Spiral Arms Point to Possible Planets in a Star’s Dusty Disk


Simulations of young stellar systems suggest that planets embedded in a circumstellar disk can produce many distinctive structures, including rings, gaps and spiral arms.
This video compares computer simulations of hypothetical systems to the Subaru image of SAO 206462.
A new image of the disk of gas and dust around a sun-like star is the first to show spiral-arm-like structures. These features may provide clues to the presence of embedded but as-yet-unseen planets.
The newly imaged disk surrounds SAO 206462, an 8.7-magnitude star located about 456 light-years away in the constellation Lupus.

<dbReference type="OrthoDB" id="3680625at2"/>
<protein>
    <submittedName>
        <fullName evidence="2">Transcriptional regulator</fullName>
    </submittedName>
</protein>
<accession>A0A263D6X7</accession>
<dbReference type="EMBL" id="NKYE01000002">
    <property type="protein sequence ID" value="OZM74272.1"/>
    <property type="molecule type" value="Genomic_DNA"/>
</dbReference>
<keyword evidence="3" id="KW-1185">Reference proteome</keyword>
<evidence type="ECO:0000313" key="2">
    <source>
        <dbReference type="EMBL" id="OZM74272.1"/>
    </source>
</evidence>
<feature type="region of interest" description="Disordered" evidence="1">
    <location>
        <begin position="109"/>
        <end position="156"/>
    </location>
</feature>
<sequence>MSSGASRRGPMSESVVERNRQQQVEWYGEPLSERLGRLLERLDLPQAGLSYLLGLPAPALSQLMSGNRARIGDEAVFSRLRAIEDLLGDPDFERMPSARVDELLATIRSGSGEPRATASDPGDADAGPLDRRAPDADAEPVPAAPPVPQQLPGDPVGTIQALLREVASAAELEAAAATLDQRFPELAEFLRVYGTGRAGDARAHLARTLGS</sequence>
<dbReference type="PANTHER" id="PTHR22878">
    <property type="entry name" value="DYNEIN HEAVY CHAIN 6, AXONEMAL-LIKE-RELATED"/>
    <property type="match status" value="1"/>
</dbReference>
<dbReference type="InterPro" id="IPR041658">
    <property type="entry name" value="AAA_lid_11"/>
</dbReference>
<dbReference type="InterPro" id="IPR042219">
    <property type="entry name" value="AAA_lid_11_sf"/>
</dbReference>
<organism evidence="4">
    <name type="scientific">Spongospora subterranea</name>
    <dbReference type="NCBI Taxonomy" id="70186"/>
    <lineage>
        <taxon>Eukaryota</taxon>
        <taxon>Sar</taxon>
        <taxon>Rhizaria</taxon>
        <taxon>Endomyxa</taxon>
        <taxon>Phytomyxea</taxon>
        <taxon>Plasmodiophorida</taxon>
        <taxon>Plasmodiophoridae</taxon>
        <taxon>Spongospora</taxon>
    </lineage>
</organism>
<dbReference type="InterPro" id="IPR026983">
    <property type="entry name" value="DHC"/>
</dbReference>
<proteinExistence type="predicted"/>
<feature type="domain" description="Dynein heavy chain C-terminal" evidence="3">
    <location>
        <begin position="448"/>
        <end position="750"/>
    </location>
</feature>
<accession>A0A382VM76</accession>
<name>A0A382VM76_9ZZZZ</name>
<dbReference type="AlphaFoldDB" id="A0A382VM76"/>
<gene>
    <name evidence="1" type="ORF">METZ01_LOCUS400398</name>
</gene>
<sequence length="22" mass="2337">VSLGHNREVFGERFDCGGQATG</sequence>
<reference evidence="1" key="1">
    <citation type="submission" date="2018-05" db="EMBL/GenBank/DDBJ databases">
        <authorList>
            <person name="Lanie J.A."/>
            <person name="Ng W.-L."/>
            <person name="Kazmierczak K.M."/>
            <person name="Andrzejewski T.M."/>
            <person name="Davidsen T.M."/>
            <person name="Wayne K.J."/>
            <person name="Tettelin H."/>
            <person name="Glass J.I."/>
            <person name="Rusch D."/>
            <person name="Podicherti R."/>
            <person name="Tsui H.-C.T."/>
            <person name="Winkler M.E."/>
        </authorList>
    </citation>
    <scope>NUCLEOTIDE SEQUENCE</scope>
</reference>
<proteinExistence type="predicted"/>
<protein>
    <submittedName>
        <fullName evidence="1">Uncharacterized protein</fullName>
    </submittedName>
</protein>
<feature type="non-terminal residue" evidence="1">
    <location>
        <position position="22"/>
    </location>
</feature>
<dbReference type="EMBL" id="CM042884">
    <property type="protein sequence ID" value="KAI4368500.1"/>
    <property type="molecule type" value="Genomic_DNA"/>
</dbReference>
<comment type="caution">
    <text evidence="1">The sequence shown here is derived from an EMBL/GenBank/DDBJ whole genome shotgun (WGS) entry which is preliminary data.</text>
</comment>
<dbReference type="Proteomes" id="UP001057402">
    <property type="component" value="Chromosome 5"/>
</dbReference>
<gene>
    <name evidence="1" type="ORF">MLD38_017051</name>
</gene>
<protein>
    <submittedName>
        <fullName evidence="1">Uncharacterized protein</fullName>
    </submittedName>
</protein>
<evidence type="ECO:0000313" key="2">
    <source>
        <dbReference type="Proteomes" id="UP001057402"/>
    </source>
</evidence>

Astronomers estimate that the system is only about 9 million years old. The gas-rich disk spans some 14 billion miles, which is more than twice the size of Pluto’s orbit in our own solar system.
The Subaru near-infrared image reveals a pair of spiral features arcing along the outer disk.
Theoretical models show that a single embedded planet may produce a spiral arm on each side of a disk.
The structures around SAO 206462 do not form a matched pair, suggesting the presence of two unseen worlds, one for each arm.

http://youtu.be/3i_zMsFLtno

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